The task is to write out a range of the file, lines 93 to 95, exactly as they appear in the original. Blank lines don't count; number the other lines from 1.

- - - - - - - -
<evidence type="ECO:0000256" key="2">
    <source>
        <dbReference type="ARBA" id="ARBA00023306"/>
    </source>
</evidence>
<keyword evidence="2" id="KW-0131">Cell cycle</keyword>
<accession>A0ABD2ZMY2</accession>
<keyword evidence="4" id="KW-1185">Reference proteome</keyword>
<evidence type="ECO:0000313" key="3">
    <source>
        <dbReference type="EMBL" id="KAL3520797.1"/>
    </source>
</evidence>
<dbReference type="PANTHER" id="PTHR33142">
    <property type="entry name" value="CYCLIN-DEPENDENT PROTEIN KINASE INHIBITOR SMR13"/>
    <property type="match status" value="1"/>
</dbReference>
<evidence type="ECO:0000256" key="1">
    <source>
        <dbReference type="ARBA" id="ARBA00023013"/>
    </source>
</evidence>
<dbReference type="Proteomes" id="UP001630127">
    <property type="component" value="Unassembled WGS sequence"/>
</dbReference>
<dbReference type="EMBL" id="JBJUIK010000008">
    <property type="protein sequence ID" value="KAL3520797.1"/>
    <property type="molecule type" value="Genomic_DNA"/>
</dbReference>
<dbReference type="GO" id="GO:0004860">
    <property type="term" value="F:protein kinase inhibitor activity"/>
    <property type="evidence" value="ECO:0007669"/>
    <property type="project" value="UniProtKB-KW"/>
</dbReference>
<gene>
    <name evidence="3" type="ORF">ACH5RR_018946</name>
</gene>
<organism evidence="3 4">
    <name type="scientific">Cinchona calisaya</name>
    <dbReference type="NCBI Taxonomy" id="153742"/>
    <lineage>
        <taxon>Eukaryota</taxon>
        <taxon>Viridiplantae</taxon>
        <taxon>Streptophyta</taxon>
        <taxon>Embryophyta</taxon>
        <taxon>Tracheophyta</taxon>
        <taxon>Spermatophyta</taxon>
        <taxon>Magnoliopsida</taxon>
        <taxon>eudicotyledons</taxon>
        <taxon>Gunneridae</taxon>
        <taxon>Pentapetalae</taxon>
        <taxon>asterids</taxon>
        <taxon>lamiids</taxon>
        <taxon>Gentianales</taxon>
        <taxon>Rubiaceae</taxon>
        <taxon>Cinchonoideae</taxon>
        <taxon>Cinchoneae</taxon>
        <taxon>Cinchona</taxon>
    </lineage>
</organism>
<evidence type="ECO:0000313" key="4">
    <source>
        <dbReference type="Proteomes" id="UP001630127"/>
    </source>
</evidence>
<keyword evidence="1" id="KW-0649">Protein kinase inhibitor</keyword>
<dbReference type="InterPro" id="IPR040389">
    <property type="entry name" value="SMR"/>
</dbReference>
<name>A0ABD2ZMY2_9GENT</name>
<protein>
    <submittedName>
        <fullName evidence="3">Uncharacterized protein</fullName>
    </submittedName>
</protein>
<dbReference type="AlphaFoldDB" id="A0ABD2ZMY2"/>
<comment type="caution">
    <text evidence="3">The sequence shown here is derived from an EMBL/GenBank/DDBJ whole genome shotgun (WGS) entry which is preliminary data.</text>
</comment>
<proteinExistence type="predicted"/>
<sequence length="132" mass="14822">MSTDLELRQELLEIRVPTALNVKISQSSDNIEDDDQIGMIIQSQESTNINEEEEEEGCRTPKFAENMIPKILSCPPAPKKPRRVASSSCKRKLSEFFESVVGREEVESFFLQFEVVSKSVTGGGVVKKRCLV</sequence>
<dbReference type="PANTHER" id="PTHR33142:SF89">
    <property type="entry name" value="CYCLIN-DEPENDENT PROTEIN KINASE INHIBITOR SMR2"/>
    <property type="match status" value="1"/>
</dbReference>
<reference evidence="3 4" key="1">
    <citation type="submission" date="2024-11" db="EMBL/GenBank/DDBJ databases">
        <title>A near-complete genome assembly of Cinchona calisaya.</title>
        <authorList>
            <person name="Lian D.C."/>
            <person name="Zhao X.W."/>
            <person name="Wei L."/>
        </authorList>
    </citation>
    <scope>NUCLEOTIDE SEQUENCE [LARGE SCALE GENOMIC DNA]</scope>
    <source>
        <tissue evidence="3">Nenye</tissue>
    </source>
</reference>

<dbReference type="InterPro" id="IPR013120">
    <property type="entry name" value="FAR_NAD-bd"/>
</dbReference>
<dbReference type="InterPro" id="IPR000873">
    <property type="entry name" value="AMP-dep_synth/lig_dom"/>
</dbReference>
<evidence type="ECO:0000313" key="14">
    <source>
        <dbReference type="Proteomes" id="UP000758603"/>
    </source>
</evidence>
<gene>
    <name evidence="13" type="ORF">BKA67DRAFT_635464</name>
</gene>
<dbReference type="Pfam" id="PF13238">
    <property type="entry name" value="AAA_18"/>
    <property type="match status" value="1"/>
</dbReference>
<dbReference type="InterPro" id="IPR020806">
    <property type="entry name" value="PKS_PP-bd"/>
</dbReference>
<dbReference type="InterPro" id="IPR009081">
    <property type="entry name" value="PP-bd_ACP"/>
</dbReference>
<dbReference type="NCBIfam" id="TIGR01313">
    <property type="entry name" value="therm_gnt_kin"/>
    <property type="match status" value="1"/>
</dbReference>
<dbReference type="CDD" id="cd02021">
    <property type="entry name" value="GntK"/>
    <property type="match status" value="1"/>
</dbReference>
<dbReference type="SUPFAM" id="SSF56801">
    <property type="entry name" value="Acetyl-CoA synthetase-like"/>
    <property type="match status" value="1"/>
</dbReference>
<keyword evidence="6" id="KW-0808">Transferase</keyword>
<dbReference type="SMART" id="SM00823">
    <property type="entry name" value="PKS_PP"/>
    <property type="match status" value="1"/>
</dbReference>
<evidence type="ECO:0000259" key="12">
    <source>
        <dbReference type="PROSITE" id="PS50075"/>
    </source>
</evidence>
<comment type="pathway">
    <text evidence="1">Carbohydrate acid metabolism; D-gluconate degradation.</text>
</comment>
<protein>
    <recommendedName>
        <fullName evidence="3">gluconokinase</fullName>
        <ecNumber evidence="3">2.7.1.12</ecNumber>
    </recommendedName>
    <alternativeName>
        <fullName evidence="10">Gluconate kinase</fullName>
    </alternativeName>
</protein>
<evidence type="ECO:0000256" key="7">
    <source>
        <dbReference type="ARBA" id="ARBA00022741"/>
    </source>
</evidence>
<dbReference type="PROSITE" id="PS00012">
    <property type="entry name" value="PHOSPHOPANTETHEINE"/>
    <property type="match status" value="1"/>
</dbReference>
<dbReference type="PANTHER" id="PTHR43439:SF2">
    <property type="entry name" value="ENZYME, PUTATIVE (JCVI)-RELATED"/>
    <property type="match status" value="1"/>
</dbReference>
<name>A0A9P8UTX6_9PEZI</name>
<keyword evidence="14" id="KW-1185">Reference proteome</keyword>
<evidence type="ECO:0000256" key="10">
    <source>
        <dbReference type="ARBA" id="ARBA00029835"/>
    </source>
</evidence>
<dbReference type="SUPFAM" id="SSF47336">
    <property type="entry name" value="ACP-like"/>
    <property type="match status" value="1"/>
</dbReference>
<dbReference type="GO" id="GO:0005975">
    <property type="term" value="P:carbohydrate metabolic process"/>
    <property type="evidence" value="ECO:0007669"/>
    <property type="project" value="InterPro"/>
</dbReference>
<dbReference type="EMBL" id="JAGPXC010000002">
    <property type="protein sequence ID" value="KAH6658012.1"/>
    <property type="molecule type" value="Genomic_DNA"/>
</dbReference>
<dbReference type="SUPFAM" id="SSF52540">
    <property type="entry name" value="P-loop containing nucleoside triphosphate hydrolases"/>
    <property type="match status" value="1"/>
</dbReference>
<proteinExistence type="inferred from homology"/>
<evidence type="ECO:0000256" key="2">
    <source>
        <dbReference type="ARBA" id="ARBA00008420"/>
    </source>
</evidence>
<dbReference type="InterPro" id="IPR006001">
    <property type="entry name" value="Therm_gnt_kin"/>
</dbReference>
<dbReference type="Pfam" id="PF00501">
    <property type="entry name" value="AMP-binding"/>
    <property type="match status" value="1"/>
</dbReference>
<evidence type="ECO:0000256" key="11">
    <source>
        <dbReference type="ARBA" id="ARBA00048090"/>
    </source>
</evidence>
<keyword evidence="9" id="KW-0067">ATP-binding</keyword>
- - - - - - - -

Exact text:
        </authorList>
    </citation>
    <scope>NUCLEOTIDE SEQUENCE [LARGE SCALE GENOMIC DNA]</scope>